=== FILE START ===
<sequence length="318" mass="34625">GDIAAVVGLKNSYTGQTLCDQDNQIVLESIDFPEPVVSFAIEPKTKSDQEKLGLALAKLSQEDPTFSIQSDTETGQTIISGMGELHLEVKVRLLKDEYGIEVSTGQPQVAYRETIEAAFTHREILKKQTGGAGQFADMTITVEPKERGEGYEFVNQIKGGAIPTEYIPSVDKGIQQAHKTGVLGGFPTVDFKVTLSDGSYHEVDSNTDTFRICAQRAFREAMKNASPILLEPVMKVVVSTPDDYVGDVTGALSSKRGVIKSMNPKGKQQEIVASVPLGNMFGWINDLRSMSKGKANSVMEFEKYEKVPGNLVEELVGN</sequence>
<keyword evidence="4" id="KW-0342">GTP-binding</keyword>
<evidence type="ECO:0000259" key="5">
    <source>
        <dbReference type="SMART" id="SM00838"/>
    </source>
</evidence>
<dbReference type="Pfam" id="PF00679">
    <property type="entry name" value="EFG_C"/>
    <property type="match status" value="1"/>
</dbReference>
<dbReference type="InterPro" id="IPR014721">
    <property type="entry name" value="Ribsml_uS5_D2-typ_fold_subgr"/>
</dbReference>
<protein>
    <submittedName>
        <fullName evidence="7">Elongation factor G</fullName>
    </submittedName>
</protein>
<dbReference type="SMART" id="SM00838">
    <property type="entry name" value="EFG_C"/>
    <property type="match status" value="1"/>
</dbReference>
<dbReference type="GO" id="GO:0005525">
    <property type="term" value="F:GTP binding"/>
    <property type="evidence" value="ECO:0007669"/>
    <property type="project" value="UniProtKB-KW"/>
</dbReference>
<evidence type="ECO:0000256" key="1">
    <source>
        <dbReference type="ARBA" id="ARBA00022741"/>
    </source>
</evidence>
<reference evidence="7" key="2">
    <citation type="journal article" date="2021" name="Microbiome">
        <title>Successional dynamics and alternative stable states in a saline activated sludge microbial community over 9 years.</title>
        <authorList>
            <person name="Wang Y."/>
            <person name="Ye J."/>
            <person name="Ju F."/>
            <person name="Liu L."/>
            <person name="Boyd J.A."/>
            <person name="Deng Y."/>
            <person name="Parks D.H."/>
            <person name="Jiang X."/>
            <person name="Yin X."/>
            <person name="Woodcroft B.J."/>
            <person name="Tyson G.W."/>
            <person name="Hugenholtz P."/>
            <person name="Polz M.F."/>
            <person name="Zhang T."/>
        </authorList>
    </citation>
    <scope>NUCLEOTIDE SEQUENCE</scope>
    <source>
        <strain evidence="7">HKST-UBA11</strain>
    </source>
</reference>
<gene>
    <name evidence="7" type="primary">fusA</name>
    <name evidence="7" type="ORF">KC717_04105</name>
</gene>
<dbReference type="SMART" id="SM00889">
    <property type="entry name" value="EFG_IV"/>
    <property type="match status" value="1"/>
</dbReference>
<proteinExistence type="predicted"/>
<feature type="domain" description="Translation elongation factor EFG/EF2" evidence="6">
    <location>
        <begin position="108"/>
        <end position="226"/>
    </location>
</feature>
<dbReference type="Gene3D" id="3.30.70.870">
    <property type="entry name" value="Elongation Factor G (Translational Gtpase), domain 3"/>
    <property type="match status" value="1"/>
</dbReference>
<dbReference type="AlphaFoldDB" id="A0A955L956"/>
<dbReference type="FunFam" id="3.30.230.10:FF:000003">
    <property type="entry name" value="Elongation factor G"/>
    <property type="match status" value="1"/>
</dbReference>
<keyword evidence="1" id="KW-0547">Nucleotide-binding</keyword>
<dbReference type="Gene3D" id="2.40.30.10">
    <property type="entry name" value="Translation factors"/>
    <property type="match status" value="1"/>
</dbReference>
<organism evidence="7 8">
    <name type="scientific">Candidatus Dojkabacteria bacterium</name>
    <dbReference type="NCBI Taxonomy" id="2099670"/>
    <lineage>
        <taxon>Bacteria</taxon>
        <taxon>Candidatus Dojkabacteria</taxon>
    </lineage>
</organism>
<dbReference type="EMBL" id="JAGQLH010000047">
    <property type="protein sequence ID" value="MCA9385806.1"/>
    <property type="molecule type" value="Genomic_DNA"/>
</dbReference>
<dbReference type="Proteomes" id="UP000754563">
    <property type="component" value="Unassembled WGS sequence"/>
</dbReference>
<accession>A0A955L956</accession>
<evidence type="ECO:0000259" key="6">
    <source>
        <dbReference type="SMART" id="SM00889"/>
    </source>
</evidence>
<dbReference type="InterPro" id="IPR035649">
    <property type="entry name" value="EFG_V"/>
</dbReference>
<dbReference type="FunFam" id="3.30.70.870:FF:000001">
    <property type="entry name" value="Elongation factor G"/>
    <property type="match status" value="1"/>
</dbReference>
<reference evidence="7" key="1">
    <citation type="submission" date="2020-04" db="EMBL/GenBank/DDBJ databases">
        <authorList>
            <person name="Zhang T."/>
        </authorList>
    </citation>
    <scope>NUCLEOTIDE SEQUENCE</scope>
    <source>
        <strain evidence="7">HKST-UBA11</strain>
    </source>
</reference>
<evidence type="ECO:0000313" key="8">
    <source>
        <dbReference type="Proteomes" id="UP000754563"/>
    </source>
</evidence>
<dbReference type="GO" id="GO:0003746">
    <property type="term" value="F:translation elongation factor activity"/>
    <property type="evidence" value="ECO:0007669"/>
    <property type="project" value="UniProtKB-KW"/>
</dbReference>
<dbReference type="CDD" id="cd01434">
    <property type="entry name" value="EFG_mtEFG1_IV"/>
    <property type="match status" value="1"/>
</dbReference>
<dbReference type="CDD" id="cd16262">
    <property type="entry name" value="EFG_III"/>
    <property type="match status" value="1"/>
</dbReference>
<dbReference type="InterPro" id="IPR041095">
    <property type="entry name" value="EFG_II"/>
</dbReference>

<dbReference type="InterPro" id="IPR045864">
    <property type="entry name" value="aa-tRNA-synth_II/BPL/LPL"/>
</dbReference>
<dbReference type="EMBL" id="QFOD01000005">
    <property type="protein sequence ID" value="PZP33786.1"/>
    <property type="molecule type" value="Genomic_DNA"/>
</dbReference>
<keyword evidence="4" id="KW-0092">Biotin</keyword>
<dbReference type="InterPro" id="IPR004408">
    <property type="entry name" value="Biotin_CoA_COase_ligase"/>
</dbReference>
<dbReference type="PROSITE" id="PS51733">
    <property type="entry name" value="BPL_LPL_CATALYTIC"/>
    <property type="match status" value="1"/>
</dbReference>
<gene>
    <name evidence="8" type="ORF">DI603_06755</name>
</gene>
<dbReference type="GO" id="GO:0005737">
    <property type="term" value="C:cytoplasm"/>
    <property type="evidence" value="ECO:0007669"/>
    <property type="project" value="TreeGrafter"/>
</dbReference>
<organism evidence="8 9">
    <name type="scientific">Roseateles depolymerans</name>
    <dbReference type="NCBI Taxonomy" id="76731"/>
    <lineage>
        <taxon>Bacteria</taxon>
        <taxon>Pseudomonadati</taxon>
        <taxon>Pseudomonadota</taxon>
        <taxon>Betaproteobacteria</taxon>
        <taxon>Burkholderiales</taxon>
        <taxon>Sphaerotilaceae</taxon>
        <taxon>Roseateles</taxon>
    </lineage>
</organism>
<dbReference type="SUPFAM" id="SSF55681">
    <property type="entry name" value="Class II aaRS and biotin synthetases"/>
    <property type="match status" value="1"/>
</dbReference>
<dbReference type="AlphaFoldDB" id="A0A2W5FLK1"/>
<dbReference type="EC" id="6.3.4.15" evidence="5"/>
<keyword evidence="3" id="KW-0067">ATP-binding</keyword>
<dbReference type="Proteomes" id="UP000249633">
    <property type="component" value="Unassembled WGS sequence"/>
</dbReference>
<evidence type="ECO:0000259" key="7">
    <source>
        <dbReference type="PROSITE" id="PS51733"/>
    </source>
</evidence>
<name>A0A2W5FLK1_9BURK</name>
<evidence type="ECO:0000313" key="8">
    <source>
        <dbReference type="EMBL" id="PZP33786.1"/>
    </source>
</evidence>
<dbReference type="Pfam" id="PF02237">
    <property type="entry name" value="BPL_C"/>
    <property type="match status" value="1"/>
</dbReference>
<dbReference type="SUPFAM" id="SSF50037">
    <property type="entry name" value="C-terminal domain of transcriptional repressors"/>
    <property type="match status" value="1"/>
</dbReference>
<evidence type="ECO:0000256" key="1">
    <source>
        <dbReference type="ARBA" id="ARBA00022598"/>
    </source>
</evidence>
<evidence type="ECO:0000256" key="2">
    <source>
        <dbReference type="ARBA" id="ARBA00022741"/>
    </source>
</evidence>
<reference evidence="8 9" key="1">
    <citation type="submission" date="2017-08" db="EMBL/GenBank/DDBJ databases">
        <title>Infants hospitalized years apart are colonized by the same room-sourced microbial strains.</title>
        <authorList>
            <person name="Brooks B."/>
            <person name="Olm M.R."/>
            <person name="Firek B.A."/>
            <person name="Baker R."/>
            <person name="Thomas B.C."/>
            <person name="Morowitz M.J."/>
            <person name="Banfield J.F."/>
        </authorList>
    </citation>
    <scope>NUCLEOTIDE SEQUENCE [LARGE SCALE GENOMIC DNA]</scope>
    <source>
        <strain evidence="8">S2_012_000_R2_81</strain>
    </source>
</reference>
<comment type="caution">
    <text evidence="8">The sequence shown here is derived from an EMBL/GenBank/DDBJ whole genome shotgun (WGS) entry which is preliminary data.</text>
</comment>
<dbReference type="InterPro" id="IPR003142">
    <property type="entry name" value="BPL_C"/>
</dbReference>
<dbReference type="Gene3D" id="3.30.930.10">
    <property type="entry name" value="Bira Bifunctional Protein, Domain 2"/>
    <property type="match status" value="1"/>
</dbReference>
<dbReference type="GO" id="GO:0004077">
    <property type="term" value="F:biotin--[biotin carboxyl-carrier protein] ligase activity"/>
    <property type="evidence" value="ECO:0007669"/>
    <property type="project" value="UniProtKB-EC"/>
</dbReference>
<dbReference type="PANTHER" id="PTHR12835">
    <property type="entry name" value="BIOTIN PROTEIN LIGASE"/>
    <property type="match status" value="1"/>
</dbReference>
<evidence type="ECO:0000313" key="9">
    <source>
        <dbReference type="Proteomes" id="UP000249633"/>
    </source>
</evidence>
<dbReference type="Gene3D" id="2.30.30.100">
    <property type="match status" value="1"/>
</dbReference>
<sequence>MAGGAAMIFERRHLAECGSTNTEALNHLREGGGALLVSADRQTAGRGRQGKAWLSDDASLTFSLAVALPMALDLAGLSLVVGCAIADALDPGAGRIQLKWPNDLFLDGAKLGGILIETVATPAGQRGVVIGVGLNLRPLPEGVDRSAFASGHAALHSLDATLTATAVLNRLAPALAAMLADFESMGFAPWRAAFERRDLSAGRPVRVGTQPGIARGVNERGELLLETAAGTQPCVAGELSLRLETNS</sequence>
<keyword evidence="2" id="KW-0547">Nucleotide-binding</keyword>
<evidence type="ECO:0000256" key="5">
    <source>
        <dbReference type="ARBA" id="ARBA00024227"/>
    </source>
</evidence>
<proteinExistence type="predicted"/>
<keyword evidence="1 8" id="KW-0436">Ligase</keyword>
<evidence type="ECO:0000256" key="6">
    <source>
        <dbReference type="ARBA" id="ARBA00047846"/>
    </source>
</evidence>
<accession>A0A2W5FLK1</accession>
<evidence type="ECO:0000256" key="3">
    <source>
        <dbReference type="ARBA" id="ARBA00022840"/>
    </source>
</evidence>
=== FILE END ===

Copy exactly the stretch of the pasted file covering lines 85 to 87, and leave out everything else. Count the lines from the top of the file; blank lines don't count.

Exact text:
    <property type="entry name" value="Translation factors"/>
    <property type="match status" value="1"/>
</dbReference>